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Phenotypic Plasticity and Early Life Cycle Development of the Chytrid Fungus Batrachochytrium dendrobatidis

Description

The amphibian chytrid fungus Batrachochytrium dendrobatidis (Bd) has captured human attention because it is a pathogen that has contributed to global amphibian declines. Despite increased research, much is still unknown

The amphibian chytrid fungus Batrachochytrium dendrobatidis (Bd) has captured human attention because it is a pathogen that has contributed to global amphibian declines. Despite increased research, much is still unknown about how it develops. For example, the fact that Bd exhibits phenotypic plasticity during development was only recently identified. In this thesis, the causes of phenotypic plasticity in Bd are tested by exposing the fungus to different substrates, including powdered frog skin and keratin, which seems to play an important role in the fungus's colonization of amphibian epidermis. A novel swelling structure emerging from Bd germlings developed when exposed to keratin and frog skin. This swelling has not been observed in Bd grown in laboratory cultures before, and it is possible that it is analogous to the germ tube Bd develops in vivo. Growth of the swelling suggests that keratin plays a role in the phenotypic plasticity expressed by Bd.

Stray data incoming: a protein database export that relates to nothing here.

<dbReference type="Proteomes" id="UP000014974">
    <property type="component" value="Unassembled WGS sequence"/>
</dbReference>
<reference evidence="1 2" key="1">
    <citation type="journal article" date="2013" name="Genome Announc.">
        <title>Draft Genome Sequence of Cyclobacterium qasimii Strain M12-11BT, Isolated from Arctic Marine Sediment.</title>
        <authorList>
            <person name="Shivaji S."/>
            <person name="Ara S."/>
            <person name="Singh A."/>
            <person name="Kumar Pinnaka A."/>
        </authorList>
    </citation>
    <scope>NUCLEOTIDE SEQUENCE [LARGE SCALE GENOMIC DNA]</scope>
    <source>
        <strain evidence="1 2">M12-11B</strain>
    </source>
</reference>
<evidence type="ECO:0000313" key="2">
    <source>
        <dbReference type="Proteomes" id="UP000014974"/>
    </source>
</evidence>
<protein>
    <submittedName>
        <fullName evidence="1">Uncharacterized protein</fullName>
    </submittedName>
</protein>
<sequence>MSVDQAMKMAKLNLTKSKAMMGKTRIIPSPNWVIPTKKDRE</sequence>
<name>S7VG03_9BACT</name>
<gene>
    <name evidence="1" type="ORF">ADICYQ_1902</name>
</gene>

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Created

Date Created
  • 2016-05

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A Tale of Two Canyons: Abiotic factors and the distribution of a pathogenic fungus in southeastern Arizona

Description

Chytridiomycosis, an infectious disease caused by the amphibian chytrid fungus Batrachochytrium dendrobatidis (Bd), has played a significant role in global amphibian declines. Researchers studying Bd aim to gain a better